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Article
August 1950

ATYPICAL KERATOSIS PILARIS

Author Affiliations

BROOKLYN; READING, PA.

From the Department of Dermatology and Syphilology, Graduate School of Medicine, University of Pennsylvania, Philadelphia, Herman Beerman, M.D., chairman, and the Pennhurst State School, Spring City, Pa., Thomas Butter-worth, M.D., consultant in dermatology.

Arch Derm Syphilol. 1950;62(2):305-313. doi:10.1001/archderm.1950.01530150127016
Abstract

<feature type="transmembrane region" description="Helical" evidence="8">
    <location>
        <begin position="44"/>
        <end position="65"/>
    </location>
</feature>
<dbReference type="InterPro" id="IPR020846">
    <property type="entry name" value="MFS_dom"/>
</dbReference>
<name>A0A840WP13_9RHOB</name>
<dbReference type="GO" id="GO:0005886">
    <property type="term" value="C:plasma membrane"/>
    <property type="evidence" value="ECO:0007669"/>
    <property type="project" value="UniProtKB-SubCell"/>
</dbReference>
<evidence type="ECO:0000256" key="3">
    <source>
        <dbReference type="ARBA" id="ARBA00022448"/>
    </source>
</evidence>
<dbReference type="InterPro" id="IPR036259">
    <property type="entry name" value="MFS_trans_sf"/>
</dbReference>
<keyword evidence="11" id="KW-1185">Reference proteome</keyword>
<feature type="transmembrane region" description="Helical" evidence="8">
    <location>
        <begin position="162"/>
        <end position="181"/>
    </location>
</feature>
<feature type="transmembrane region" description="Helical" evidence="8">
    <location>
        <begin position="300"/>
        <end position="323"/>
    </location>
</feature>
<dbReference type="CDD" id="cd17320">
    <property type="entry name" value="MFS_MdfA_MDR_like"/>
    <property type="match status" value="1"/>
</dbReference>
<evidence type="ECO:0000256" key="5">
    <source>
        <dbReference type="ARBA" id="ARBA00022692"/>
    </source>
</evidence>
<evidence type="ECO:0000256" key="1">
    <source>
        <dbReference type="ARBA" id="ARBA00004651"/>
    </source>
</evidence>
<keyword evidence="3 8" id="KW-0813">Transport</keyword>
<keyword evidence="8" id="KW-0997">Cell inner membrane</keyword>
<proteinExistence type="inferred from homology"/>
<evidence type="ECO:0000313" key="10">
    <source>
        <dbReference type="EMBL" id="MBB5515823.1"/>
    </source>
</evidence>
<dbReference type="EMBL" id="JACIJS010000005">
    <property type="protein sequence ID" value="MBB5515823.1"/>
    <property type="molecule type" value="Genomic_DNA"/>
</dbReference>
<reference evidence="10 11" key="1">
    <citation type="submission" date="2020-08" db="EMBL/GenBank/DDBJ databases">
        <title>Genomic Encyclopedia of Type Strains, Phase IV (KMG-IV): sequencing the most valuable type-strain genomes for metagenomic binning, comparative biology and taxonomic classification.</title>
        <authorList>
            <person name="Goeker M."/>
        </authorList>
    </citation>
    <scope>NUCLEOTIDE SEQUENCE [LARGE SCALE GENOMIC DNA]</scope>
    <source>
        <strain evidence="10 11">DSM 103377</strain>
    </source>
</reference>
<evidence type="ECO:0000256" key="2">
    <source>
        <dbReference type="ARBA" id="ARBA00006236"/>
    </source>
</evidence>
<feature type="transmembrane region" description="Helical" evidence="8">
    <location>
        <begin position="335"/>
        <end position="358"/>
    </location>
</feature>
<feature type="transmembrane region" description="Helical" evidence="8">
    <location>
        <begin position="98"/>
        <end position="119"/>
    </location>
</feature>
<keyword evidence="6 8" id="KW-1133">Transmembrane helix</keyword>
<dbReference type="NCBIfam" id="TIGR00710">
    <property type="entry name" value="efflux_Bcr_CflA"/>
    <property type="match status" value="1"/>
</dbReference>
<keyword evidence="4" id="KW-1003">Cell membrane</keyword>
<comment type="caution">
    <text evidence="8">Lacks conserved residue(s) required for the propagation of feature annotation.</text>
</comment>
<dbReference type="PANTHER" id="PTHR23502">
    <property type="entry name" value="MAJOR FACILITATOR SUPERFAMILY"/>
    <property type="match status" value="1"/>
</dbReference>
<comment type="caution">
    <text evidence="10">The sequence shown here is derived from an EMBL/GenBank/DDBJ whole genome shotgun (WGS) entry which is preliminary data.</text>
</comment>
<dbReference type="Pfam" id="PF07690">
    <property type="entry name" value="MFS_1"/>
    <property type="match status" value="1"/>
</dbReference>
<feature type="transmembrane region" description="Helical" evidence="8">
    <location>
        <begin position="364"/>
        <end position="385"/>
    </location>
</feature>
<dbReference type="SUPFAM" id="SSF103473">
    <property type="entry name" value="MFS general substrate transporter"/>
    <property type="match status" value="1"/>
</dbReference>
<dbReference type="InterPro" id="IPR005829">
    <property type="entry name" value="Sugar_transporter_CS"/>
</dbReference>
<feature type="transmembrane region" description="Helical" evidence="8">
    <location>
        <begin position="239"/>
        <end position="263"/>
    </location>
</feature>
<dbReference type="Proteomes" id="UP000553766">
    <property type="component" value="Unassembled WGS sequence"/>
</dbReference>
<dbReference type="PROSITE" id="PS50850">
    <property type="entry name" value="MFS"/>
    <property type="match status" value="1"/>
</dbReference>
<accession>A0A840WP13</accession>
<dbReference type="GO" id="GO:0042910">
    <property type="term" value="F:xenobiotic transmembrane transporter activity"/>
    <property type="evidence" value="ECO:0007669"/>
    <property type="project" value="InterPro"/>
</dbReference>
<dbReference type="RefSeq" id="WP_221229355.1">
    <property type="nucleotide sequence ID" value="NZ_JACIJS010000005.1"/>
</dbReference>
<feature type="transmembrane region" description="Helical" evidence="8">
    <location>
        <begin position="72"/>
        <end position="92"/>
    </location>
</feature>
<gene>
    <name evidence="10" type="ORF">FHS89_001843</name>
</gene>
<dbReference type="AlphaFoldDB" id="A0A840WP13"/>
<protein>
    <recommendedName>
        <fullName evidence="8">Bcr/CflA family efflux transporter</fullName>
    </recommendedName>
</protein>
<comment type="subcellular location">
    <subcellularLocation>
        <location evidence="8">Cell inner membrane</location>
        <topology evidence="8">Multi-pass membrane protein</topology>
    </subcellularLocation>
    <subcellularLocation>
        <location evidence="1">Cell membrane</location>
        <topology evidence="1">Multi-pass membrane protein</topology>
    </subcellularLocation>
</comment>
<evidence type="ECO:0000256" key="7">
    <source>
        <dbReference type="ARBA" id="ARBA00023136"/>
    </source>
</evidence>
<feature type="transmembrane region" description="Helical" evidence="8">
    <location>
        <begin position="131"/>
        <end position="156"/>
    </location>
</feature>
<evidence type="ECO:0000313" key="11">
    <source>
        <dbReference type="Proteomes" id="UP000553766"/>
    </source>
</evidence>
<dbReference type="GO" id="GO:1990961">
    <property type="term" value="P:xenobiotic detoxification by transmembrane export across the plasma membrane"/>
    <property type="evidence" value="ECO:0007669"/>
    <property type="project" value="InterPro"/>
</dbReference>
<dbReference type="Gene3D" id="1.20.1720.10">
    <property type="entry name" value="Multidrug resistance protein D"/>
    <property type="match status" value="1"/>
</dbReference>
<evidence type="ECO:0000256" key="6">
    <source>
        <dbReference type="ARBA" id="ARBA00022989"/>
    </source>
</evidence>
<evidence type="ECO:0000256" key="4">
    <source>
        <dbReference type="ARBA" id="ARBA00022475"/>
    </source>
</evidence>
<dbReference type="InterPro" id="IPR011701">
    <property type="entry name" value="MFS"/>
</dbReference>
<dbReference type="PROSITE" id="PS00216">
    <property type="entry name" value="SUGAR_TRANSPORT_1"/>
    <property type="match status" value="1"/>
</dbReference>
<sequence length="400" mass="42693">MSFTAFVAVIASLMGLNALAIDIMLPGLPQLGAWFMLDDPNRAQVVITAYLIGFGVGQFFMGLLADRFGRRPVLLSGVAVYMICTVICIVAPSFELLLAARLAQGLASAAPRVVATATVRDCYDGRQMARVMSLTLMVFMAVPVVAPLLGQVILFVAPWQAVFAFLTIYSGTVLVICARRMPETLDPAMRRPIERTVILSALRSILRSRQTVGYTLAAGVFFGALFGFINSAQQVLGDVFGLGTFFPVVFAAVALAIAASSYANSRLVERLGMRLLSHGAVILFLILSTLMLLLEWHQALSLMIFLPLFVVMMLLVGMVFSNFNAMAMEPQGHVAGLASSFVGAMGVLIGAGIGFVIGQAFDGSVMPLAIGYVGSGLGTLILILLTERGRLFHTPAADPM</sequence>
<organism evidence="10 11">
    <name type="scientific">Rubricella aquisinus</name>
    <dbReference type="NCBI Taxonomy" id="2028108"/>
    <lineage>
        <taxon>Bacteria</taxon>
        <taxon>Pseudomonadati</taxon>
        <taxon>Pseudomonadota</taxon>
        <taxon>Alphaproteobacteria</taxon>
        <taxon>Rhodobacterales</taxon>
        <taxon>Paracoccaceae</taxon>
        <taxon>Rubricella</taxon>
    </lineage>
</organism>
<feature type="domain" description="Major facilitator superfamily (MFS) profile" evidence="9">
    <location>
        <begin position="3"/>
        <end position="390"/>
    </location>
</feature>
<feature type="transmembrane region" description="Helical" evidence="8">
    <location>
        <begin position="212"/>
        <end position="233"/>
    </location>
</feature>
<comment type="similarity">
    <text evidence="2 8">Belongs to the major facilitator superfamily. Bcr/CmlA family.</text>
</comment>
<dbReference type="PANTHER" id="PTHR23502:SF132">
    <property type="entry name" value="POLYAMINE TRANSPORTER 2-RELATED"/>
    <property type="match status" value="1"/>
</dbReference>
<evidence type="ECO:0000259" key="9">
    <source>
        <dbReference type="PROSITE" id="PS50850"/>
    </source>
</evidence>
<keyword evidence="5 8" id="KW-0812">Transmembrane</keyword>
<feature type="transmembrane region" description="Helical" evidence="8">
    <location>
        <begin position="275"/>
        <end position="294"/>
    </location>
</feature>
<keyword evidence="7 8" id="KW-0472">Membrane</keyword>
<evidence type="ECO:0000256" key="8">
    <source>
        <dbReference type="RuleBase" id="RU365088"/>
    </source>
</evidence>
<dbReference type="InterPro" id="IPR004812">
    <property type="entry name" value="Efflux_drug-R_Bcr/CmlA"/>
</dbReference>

DURING the past fifteen years we have observed at the Pennhurst State School for feebleminded persons a group of patients exhibiting an asymptomatic follicular hyperkeratosis scattered diffusely over the dorsum of the trunk but usually without involvement of the extensor surfaces of the extremities. Although various diagnoses have been considered from time to time, therapeutic measures attempted have proved futile. Recent intensive study of the 10 patients with this condition in the institution at the time of writing led us to the conclusion that we were dealing with an atypical manifestation of keratosis pilaris. This group represents less than 0.5 per cent of the total number of patients in the institution. All the patients whose cases are reported were morons or imbeciles, but there was no correlation between the degree of mental deficiency and the intensity of the skin condition. We do not know whether this process is

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